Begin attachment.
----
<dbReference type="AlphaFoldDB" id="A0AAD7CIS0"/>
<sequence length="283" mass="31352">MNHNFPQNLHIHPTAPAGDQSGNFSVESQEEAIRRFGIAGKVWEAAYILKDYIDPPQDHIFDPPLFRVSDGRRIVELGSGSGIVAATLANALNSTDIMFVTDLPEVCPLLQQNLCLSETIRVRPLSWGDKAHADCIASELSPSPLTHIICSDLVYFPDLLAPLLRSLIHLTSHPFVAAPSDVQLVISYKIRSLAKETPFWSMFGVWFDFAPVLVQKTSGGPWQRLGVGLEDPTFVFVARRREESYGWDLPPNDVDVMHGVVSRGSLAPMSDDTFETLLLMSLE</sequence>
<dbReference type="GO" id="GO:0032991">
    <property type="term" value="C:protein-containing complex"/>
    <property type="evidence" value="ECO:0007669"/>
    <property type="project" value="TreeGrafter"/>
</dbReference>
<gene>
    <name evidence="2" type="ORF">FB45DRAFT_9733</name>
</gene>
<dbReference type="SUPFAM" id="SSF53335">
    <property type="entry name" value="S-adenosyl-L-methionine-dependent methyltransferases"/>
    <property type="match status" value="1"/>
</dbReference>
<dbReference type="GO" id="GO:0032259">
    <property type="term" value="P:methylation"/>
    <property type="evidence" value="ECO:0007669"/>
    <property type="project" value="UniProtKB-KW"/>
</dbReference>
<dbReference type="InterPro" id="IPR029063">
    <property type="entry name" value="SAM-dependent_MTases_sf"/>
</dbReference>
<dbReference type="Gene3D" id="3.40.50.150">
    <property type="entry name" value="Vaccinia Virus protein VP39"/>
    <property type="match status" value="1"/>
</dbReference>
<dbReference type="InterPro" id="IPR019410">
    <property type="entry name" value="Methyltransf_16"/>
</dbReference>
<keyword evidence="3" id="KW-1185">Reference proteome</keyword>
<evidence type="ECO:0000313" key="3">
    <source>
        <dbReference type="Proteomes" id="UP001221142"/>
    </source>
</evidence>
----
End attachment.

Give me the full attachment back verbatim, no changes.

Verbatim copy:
<dbReference type="AlphaFoldDB" id="A0AAD7CIS0"/>
<sequence length="283" mass="31352">MNHNFPQNLHIHPTAPAGDQSGNFSVESQEEAIRRFGIAGKVWEAAYILKDYIDPPQDHIFDPPLFRVSDGRRIVELGSGSGIVAATLANALNSTDIMFVTDLPEVCPLLQQNLCLSETIRVRPLSWGDKAHADCIASELSPSPLTHIICSDLVYFPDLLAPLLRSLIHLTSHPFVAAPSDVQLVISYKIRSLAKETPFWSMFGVWFDFAPVLVQKTSGGPWQRLGVGLEDPTFVFVARRREESYGWDLPPNDVDVMHGVVSRGSLAPMSDDTFETLLLMSLE</sequence>
<dbReference type="GO" id="GO:0032991">
    <property type="term" value="C:protein-containing complex"/>
    <property type="evidence" value="ECO:0007669"/>
    <property type="project" value="TreeGrafter"/>
</dbReference>
<gene>
    <name evidence="2" type="ORF">FB45DRAFT_9733</name>
</gene>
<dbReference type="SUPFAM" id="SSF53335">
    <property type="entry name" value="S-adenosyl-L-methionine-dependent methyltransferases"/>
    <property type="match status" value="1"/>
</dbReference>
<dbReference type="GO" id="GO:0032259">
    <property type="term" value="P:methylation"/>
    <property type="evidence" value="ECO:0007669"/>
    <property type="project" value="UniProtKB-KW"/>
</dbReference>
<dbReference type="InterPro" id="IPR029063">
    <property type="entry name" value="SAM-dependent_MTases_sf"/>
</dbReference>
<dbReference type="Gene3D" id="3.40.50.150">
    <property type="entry name" value="Vaccinia Virus protein VP39"/>
    <property type="match status" value="1"/>
</dbReference>
<dbReference type="InterPro" id="IPR019410">
    <property type="entry name" value="Methyltransf_16"/>
</dbReference>
<keyword evidence="3" id="KW-1185">Reference proteome</keyword>
<evidence type="ECO:0000313" key="3">
    <source>
        <dbReference type="Proteomes" id="UP001221142"/>
    </source>
</evidence>